Hubble photographed a strange galaxy with a giant ring

The Hubble mission support team has published a picture of a very unusual-looking galaxy known under the designation Arp-Madore 417-391. It was formed as a result of a “space accident”.

Galaxy Arp-Madore 417-391 (Hubble photo). Source: ESA/Hubble & NASA, Dark Energy Survey/DOE/FNAL/DECam/CTIO/NOIRLab/NSF/AURA, J. Dalcanton

Arp-Madore 417-391 is located at a distance of 670 million light-years from Earth in the direction of the southern constellation Eridanus. It consists of two spiral galaxies in the process of merging. Gravitational interactions have already distorted the original shape of the galaxies and ripped out a significant part of the matter from them, which formed a giant ring structure. It is dotted with a lot of blue lights. These are clusters of newborn stars. At the same time, the Hubble image demonstrates that the galactic nuclei have not yet merged into a single whole.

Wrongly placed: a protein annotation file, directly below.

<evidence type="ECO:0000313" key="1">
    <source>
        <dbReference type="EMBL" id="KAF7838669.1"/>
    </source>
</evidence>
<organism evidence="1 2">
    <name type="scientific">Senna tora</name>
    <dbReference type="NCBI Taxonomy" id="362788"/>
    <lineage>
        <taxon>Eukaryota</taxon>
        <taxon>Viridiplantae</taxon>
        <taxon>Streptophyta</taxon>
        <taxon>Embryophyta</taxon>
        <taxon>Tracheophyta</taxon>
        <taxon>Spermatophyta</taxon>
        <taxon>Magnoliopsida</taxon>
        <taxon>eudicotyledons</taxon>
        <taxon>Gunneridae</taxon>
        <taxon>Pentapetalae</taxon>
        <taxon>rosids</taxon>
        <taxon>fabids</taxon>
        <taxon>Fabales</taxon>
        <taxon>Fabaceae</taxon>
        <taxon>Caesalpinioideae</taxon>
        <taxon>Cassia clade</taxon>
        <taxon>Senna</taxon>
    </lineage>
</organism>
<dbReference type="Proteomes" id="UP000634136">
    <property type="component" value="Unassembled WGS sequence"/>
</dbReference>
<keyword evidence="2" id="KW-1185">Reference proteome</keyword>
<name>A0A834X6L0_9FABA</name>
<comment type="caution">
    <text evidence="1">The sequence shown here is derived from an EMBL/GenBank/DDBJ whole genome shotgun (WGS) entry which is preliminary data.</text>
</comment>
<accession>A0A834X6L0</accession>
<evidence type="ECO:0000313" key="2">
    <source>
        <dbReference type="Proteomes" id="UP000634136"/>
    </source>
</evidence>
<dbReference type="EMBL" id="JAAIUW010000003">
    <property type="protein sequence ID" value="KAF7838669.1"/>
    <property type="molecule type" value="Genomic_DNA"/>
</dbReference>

The photo of Madore 417-391 was obtained using the ACS camera installed on Hubble. The photography was carried out as part of a project to search for unusual objects that could become targets for the James Webb Space Telescope and ground-based observatories. Their observations are conducted during short breaks when engineers deploy Hubble to aim it at another object.

Earlier we talked about how Hubble photographed the intergalactic bridge.

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